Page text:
Many detection engines crawl websites and follow links to determine whether a website is malicious or masquerading as another. The difficulty threat actors face combatting these advanced technologies is that their phishing websites must bypass the detection engine, while simultaneously gaining a victim’s trust by displaying images and themes that mimic the targeted website.

Deployed{phishing page image}

PhishFeed analysts recently discovered a novel way some threat actors are tricking these scanning engines, and this bot avoidance mechanism in particular has been deployed on multiple Office 365 credential phishing websites. WMC Global threat analysts attribute the use of this method to a single threat actor selling the phishing kit to multiple users.

Because image recognition software is improving and becoming more accurate, this new technique aims to deceive scanning engines by inverting the colors of the image, causing the image hash to differ from the original. This technique can hinder the software’s ability to flag this image altogether.

inv-big-background{inverted image backgrounds}

However, a victim visiting the website would likely recognize that the inverted picture is illegitimate and exit the website. As a result, the threat actor has stored the inverted image and, within the index.php code, has used a CSS method to revert the color of the image to its original state.

carbon-1{CSS Code}

collage-1{inverted image and original comparison}

This approach results in the final website’s appearing legitimate to users who visit, while crawlers and scanning engines are highly unlikely to detect the image as being an inverted copy of the Office365 background.

It is notable that the inverted image was discovered within a deployed Office 365 credential phishing kit. Our team reviewed other campaigns deployed by this threat actor, discovering that the individual was using the same inversion technique on the newer Office365 background.

Threat actors constantly attempt to bypass detection, and they can fool scanning engines by inverting or altering recognizable logos and images. However, image-based systems are more likely to detect the deception if the website where the kit was deployed was sandboxed or rendered. Although, a sandbox method does take longer than a basic scanning engine, and the website can still harm victims during that period.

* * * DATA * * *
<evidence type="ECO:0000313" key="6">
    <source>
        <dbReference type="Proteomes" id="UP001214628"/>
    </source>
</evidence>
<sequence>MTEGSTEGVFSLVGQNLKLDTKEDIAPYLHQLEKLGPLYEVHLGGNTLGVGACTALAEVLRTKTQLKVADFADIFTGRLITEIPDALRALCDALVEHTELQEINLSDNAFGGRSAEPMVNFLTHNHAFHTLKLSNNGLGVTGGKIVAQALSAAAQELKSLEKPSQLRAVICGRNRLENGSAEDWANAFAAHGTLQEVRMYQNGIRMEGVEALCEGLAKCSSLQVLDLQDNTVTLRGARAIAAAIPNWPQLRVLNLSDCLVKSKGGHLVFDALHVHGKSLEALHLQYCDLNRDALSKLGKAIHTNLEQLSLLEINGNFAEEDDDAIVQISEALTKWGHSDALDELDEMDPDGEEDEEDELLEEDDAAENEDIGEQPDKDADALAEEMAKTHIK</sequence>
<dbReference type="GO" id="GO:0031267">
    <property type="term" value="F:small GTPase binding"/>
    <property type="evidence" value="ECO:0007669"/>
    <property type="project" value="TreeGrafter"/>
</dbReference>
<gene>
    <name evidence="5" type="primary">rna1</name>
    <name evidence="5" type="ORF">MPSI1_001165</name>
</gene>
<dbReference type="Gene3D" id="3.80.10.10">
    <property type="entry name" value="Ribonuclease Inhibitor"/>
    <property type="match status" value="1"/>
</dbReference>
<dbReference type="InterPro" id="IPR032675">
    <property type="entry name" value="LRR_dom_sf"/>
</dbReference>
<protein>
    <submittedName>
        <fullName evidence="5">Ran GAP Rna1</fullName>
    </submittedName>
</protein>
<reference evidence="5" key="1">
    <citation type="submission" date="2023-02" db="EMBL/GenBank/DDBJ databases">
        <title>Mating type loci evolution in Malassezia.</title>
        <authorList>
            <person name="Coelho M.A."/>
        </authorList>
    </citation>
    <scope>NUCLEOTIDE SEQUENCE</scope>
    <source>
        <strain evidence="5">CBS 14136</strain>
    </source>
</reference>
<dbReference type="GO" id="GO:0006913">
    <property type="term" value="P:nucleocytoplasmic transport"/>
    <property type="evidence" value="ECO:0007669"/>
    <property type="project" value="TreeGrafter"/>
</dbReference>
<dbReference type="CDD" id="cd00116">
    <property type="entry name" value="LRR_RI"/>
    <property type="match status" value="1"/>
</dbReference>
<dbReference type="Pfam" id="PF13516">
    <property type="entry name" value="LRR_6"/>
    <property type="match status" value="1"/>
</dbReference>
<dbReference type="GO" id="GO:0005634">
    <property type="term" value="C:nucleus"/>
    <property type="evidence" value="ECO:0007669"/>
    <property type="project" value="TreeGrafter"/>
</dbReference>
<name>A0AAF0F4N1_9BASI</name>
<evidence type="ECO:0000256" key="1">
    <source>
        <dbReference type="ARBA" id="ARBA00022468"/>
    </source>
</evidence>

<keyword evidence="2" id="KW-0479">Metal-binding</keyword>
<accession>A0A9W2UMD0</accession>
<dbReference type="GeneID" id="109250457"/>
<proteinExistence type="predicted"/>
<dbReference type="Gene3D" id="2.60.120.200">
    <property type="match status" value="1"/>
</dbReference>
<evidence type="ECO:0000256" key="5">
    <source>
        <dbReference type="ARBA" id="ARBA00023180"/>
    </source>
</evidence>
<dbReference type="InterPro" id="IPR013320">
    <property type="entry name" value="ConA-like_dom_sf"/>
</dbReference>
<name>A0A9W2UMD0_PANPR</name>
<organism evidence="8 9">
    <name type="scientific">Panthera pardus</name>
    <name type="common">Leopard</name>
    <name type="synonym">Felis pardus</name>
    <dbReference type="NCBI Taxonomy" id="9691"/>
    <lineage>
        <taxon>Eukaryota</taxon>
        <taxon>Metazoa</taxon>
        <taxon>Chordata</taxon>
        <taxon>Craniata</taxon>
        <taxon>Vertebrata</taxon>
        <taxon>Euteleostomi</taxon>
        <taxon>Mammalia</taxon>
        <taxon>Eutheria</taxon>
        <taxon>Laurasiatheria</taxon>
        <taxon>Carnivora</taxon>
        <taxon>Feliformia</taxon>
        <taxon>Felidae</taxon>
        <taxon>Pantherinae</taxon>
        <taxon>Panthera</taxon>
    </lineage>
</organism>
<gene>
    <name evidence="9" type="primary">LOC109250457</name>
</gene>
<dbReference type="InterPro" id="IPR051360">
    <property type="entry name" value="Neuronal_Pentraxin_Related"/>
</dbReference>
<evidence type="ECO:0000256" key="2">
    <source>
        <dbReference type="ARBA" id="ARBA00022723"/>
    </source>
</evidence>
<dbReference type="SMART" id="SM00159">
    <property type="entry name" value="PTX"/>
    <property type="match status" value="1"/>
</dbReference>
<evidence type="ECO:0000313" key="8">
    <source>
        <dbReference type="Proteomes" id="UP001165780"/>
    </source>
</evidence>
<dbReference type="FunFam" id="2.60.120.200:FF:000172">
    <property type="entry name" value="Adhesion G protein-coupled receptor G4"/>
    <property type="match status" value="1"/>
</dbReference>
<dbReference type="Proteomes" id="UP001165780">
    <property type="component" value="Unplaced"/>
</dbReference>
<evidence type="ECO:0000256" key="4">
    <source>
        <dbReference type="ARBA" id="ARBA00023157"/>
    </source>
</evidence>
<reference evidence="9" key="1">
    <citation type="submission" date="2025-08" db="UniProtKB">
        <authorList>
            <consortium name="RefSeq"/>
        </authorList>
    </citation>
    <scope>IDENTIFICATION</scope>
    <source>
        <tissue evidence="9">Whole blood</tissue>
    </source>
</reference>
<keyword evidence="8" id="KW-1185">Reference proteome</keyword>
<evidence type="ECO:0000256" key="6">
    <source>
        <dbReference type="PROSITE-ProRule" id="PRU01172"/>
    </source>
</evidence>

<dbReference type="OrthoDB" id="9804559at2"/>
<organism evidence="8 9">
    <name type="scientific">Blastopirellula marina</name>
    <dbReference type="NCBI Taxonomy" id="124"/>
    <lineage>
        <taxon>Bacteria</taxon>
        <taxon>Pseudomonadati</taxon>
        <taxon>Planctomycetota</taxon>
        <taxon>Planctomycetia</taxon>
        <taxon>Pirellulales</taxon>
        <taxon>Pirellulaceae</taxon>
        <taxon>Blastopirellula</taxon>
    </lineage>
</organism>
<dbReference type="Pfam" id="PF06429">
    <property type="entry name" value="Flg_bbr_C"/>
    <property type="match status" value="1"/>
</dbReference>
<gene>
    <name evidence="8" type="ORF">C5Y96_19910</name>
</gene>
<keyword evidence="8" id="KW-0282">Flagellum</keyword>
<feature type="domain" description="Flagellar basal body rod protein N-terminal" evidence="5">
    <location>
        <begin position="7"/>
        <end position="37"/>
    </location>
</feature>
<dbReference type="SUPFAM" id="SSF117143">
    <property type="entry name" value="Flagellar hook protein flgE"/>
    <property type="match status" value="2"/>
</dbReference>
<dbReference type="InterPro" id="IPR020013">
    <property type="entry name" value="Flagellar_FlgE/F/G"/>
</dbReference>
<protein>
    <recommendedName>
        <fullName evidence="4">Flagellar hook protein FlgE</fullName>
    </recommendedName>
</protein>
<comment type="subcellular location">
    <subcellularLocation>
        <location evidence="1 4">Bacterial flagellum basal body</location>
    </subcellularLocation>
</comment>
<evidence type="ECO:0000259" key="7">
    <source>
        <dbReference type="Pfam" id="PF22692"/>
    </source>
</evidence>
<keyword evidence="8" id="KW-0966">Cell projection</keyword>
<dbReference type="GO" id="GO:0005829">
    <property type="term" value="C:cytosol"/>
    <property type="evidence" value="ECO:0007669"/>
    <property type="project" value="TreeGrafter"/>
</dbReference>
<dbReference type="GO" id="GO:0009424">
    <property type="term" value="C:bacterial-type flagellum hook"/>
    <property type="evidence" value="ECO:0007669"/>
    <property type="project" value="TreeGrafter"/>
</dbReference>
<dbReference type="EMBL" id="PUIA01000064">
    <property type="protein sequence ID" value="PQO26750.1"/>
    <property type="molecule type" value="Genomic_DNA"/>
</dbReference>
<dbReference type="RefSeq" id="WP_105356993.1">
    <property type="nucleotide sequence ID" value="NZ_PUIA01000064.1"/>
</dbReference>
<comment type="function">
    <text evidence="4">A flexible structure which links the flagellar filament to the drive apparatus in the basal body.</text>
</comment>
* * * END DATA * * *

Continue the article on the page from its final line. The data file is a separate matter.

WMC Global is a cybersecurity company with its roots firmly planted in the mobile sector. Our founders launched the organization in 2006, developing the first mobile market compliance program in the United States. Since then, we‘ve innovated alongside marketplace shifts, deploying customer and brand protection solutions that encompass all verticals and digital service sectors that fall prey to scams.

Financial institutions, governments, telecommunications providers, and major brands worldwide use PhishFeed, our phishing detection platform, to protect their clients. A proprietary solution that scans more than 100 million URLs per day for signs of phishing activity, PhishFeed pivots from the URLs to locate phishing kits and compromised credentials. In addition, it tracks threat actor data that can lead to victim attribution. We collect and curate compromised customer data for repatriation to the targeted brand.



Older style background images original and inverted

d9288957bd276f9144e1fe321e598b8bab81af20fd36db702d716664a6f7c65d     inv-big-background.jpg

7c10fa25b9ebad3a8d71a19bb2a7a0664df3415a2bfae566aa91beb11ae07b89    big-background.png

Newer style background images original and inverted

a59ea699d353d00ff2999111f9fa11fb73a47eda7800642609ca230560ea3703      inv-big-background.png

e6180f6c05e9fd25723e3d804dac6ea95212516610d7a007f8ce6cd954962190     big-background.png